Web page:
Obviously, Archbishop McQuaid did not simply change with the times. He was, as always, very concerned with Ireland’s image abroad. Byrne played an active role in maintaining that image, and her work with the IHA perfectly illustrates how Archbishop McQuaid and the V for Vigilance Committee kept watch for, and dealt with, possible seditious activity. However, though she was a spy for the Committee, Byrne also helped prove that the IHA was not hiding Communists. Were it not for Byrne, the IHA may have had to deal with a lot more political backlash from the Church, and the IAW congress may have never come to Dublin.

James de Haan is a PhD Student at Trinity College, Dublin. He specializes in Ecclesiastical History.

Further Reading:

A Link in the Chain, The Story of The Irish Housewives Association, 1942-1992 Hilda Tweedy
Women, Emancipation and Politics from 1800-1984 Miss Mary Cullen

1 Mary Cullen, ‘Women, Emancipation and Politics from 1800-1984’ in J.R. Hill (ed), A New History of Ireland Volume VII: Ireland, 1921-84 (Oxford, 2003), p. 880.
2 Roscommon Herald, 12 April 1952.
3 Hilda Tweedy, A Link in the Chain (Dublin, 1992), pp 68-69.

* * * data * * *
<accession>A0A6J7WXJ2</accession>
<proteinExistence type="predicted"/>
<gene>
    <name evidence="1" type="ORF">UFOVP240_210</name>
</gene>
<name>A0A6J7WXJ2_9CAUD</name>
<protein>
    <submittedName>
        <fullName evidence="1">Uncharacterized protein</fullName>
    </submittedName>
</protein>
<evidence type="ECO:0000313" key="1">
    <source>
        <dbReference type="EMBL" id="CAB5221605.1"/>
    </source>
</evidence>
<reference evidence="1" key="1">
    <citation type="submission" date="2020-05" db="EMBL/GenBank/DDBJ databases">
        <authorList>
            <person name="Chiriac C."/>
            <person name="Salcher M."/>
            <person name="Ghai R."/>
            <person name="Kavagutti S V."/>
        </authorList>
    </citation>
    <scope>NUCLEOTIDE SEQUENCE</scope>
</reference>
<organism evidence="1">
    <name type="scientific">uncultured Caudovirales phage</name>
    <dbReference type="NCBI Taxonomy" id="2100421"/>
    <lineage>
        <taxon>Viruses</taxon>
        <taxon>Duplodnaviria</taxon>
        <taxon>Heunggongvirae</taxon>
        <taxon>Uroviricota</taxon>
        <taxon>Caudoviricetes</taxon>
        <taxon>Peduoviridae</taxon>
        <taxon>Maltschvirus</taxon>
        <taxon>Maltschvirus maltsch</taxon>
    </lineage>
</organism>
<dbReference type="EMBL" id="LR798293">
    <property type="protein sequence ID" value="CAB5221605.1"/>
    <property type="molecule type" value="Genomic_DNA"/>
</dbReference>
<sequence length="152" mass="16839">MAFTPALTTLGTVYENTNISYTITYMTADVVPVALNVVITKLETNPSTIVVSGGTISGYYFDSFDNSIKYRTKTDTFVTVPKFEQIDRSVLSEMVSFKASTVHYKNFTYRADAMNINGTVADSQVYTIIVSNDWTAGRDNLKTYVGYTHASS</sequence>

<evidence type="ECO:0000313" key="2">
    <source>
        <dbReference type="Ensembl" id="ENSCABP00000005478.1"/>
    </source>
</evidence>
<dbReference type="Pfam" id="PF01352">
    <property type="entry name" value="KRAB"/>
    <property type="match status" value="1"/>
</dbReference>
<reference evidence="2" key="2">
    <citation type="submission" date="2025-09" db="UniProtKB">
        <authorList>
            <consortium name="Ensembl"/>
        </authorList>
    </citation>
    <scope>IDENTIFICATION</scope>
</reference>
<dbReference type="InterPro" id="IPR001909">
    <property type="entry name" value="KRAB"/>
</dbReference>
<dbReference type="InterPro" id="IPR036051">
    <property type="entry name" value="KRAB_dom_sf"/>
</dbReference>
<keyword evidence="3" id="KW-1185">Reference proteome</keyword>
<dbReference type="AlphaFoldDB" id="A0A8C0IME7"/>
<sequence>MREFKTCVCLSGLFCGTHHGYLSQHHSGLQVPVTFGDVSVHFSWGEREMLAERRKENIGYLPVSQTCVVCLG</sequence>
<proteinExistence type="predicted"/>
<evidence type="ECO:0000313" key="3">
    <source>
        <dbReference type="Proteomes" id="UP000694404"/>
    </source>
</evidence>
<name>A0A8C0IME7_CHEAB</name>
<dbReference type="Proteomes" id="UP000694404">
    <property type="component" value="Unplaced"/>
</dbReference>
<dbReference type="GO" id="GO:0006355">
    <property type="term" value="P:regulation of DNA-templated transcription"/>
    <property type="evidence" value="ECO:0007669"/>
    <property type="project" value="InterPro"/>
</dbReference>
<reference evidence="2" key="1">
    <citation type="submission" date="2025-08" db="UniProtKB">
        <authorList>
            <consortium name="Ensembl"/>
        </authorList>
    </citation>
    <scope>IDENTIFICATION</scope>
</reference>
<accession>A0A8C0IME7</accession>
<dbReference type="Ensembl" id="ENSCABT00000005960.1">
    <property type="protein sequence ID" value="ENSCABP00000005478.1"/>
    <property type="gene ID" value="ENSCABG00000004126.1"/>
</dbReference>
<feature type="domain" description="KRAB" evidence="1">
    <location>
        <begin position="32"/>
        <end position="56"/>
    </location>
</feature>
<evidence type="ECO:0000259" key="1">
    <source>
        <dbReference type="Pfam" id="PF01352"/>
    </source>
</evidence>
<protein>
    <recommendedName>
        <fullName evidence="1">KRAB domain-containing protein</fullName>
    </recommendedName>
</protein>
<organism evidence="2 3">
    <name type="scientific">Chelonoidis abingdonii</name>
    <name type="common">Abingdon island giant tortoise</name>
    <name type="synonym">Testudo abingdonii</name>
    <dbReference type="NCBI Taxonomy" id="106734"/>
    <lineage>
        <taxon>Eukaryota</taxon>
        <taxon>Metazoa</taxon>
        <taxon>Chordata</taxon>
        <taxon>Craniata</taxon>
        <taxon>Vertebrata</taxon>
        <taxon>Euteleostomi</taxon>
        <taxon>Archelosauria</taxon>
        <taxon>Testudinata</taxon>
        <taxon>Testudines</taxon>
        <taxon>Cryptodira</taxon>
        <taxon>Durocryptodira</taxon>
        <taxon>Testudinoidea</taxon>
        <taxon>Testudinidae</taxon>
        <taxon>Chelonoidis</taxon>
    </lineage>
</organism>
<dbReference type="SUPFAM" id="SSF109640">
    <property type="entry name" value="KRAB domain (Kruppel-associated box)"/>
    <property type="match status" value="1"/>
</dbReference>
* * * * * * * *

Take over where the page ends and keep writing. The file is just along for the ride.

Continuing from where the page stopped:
4 Dublin Diocesan Archives (IE/DDA/AB8/XXIII/904/1/(I))
5 Dublin Diocesan Archives (IE/DDA/AB8/XXIII/902/1)
6 Ibid.
7 Dublin Diocesan Archives (IE/DDA/AB8/XXIII/903/1)
8 Dublin Diocesan Archives (IE/DDA/AB8/XXIII/904/1/(I))
9 Ibid.
10 Dublin Diocesan Archives (IE/DDA/AB8/XXIII/401/1)
11 Dublin Diocesan Archives (IE/DDA/AB8/XXIII/402/1)
12 Dublin Diocesan Archives (IE/DDA/AB8/XXIII/1)
13 Ibid.
14 Dublin Diocesan Archives (IE/DDA/AB8/XXIII/406/1)
15 Dublin Diocesan Archives (IE/DDA/AB8/XXIII/418/1)
16 Dublin Diocesan Archives (IE/DDA/AB8/XXIII/918)
17 Dublin Diocesan Archives (IE/DDA/AB8/XXIII/919/1/(II))
18 Dublin Diocesan Archives (IE/DDA/AB8/XXIII/918)
19 Tweedy, p. 26
20 Dublin Diocesan Archives (IE/DDA/AB8/XXIII/447(a)/1/(I))
21 Dublin Diocesan Archives (IE/DDA/AB8/XXIII/84)
22 Dublin Diocesan Archives (IE/DDA/AB8/XXIII/946/1/(III))

This article a fully footnoted version of the article that appeared inVolume 23 No.1 (Jan/Feb 2015). The article as originally published can be viewed on the digital version of the magazine at:


Copyright © 2024 History Publications Ltd, Unit 9, 78 Furze Road, Sandyford, Dublin 18, Ireland | Tel. +353-1-293 3568